Treborth Botanical Gardens clings to the side of the Strait. These days its Eden-like paradise of woodland and birdlife is home to Bangor University students carrying out their research. Far beyond the library in Bangor, its laptops and text books, this is the most glorious open air classroom for field work. Its not just students wandering the woods either, around the waterfall its home too - at least when I walked through - to a reception class of Infants school children who’ve come to learn about trees and worms and listening to the birds. I’ve never seen a more enthralled bunch of kids. It wasn’t always a place of learning, Brittannia Park as it was once known, was planted in the 1850’s by Joseph Paxton the great landscape gardener. The plan was to design a destination for visitors coming on holiday to escape the industrial grime of Manchester. They came on days out to Bangor by railway. In those times, the trees were small and beginning their lives. After decades, the view that they framed became overgrown and obscured. The Coast Path takes you through a tunnel of green in Treborth with occasional glimpses of the view of the Strait that those travellers came to see. The Coast Path is opening up this well kept secret garden.

I could have happily stayed all day at Treborth, the little haven of countryside. Perched on the slope, home to Nigel Brown the dedicated curator, Gerry the volunteer digging out a stump and Rosie the squirrel expert, my visit was one of those life-affirming mornings that assures you that all will be well with the world so long as people like them are on it. They disappeared back into the woods.

It’s a tight squeeze driving across the Menai Suspension Bridge. You can forgive drivers and passengers for not looking beneath as they breathe in to squeeze through the twin pillars at either end of the span. Its part of the landscape now but just imagine the impact it had as construction began on the world’s first large iron suspension bridge. Walking across the bridge for the first time is a treat, in the slipstream of passing cars and buses. But its only as a pedestrian you can really understand the engineering skill of the men who built this North Wales icon and the formidable obstacle that the Strait presented to so many travellers who wished to cross it over a thousand years. Almost all of the technology used in building the bridge was untried in 1826, its testament to Telford and his men that it feels as solid as the day it was opened. And that’s a comforting feeling as you walk a hundred feet above the water.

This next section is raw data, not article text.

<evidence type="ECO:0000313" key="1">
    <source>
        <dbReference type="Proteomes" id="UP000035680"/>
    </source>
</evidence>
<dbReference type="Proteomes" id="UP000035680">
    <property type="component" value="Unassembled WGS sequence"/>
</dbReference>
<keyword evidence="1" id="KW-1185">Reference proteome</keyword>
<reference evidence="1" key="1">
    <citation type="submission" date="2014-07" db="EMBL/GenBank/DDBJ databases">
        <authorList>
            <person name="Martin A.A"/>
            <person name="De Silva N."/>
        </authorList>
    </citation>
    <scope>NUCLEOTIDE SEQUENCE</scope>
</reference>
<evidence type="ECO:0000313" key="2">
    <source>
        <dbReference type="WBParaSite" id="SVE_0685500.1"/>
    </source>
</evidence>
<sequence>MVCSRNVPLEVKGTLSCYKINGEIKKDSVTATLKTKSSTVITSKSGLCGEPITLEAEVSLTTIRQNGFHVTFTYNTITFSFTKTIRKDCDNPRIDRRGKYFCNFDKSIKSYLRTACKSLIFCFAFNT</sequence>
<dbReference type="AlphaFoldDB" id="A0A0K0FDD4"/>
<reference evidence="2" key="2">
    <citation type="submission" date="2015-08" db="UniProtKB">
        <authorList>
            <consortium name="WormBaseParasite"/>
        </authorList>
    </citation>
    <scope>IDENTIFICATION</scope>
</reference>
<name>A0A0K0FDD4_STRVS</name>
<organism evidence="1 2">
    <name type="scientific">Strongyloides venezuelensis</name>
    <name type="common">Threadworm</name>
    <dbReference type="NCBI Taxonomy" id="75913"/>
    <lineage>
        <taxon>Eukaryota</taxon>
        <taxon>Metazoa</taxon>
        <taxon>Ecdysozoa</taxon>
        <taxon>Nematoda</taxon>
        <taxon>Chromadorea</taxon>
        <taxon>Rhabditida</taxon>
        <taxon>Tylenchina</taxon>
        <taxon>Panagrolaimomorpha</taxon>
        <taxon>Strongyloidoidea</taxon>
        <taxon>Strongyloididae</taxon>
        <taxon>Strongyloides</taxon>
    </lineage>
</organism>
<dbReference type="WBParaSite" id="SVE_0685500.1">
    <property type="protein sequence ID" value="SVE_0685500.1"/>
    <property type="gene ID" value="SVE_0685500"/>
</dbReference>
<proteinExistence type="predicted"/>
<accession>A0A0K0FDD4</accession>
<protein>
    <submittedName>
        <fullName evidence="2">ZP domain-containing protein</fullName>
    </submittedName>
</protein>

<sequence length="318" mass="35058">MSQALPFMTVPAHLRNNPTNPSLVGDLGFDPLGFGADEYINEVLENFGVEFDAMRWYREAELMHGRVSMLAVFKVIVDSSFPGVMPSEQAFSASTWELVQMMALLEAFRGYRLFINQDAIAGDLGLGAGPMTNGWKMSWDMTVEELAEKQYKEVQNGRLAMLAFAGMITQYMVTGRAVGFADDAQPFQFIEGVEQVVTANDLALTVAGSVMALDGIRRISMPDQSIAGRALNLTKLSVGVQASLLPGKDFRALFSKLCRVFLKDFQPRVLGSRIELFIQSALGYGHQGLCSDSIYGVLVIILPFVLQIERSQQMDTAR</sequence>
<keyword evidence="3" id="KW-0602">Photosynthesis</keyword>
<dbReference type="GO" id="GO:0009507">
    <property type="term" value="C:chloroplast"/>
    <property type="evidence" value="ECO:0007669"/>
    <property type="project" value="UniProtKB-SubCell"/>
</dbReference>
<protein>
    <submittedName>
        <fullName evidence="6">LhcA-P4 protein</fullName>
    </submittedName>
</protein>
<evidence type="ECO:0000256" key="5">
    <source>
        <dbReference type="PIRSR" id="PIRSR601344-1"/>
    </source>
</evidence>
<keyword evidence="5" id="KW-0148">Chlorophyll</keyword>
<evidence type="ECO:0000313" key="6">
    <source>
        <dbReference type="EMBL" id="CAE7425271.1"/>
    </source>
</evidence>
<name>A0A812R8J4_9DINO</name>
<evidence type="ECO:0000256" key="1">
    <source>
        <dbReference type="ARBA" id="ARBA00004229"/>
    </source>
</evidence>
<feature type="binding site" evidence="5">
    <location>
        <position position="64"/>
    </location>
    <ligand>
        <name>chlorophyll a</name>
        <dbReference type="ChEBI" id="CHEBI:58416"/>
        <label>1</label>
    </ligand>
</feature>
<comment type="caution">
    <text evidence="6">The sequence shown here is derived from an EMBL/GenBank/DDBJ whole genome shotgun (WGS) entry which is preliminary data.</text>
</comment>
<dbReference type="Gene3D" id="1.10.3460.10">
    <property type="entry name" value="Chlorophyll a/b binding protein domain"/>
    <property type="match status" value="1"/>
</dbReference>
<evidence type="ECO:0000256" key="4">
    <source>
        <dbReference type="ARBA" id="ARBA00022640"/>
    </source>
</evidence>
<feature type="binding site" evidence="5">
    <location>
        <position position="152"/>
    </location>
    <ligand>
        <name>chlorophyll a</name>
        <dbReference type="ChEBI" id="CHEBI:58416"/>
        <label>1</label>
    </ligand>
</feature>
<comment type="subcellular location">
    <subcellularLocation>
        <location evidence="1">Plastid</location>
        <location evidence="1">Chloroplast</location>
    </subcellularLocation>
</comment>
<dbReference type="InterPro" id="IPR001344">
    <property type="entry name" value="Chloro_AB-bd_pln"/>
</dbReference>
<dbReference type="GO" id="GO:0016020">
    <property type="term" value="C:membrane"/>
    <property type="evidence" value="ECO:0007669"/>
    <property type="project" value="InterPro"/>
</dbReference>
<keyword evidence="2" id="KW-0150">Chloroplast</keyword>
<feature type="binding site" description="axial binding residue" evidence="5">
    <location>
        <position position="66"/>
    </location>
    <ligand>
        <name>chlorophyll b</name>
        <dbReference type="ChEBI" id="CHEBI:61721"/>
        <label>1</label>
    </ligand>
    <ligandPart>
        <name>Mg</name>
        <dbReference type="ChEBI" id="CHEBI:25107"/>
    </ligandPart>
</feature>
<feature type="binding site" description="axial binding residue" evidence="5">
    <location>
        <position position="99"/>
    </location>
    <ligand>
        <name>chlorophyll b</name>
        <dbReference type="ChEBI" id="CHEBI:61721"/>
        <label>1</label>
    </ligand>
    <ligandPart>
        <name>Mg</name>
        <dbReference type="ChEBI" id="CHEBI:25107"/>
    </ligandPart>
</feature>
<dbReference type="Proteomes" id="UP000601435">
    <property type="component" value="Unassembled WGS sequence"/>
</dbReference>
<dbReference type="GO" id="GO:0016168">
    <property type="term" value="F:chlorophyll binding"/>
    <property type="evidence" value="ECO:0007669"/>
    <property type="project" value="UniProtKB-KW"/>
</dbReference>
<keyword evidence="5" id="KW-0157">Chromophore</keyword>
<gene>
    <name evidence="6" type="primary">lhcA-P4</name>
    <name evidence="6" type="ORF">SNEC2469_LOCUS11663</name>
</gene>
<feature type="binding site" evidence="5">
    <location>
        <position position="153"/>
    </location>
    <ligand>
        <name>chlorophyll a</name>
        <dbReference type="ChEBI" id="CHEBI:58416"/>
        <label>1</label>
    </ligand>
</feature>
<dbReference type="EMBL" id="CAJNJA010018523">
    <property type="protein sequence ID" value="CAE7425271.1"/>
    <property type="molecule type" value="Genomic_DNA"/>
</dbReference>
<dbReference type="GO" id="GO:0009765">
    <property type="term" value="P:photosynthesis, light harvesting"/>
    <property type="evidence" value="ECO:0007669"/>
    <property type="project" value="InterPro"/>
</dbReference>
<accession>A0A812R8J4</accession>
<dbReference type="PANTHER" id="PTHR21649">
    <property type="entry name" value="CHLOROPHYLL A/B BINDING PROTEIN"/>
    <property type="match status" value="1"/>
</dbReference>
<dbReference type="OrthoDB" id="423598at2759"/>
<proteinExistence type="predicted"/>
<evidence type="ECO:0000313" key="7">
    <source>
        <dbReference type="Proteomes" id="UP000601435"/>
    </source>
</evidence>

One of the things I’ve tried to do whilst walking the Coast Path around Wales is to try and stick to locally produced food wherever I’m visiting. It’s not as easy as you might think. Some Welsh pubs and B & B’s fail to showcase the amazing welsh produce and recipes available on the doorstep. I’m losing count of the amount of times I’ve been offered full English Breakfast or Scottish Beef in a pub. But you can’t criticize the hostelry at the end of the Bridge. If you fancy a dish of Menai Mussels that haven’t travelled much further than a mile, the Bridge Inn will offer a welcome to weary walkers on this route.

As in the way of communities across Wales it’s a short walk from the pub to the church, sin and salvation always close at hand. St Tysilio’s must be one of the most idyllically positioned places of worship in Britain, an island in the stream of the Menai Strait, shadowed beneath the bridge and the perfect place to sit and watch the boats sail up and down. They hold services here by candlelight, and in this ancient place it’s not difficult to imagine the monk who gave his name to the church walking back through its gnarled door ready for Evensong.

Jamie Owen’s Wales - BBC Radio Wales Saturday 1 PM, repeated Sunday 5 PM & online after for seven days